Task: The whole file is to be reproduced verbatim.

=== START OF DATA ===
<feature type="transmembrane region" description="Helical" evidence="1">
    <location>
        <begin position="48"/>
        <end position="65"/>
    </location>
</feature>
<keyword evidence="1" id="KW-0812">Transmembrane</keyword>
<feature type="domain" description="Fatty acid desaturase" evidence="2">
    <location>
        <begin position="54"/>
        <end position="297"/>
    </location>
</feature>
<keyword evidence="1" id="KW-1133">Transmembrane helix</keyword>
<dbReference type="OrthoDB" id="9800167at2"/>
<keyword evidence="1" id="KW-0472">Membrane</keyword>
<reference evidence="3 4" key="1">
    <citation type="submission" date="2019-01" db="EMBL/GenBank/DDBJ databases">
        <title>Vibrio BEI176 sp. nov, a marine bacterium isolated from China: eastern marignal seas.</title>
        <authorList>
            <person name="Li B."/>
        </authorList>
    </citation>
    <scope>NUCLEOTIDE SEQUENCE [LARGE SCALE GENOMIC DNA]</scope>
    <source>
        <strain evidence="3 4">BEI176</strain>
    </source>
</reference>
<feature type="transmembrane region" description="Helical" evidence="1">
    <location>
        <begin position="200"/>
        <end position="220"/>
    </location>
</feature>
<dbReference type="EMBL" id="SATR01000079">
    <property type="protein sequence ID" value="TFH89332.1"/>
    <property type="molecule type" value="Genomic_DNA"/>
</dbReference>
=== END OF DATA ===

<feature type="transmembrane region" description="Helical" evidence="1">
    <location>
        <begin position="48"/>
        <end position="65"/>
    </location>
</feature>
<keyword evidence="1" id="KW-0812">Transmembrane</keyword>
<feature type="domain" description="Fatty acid desaturase" evidence="2">
    <location>
        <begin position="54"/>
        <end position="297"/>
    </location>
</feature>
<keyword evidence="1" id="KW-1133">Transmembrane helix</keyword>
<dbReference type="OrthoDB" id="9800167at2"/>
<keyword evidence="1" id="KW-0472">Membrane</keyword>
<reference evidence="3 4" key="1">
    <citation type="submission" date="2019-01" db="EMBL/GenBank/DDBJ databases">
        <title>Vibrio BEI176 sp. nov, a marine bacterium isolated from China: eastern marignal seas.</title>
        <authorList>
            <person name="Li B."/>
        </authorList>
    </citation>
    <scope>NUCLEOTIDE SEQUENCE [LARGE SCALE GENOMIC DNA]</scope>
    <source>
        <strain evidence="3 4">BEI176</strain>
    </source>
</reference>
<feature type="transmembrane region" description="Helical" evidence="1">
    <location>
        <begin position="200"/>
        <end position="220"/>
    </location>
</feature>
<dbReference type="EMBL" id="SATR01000079">
    <property type="protein sequence ID" value="TFH89332.1"/>
    <property type="molecule type" value="Genomic_DNA"/>
</dbReference>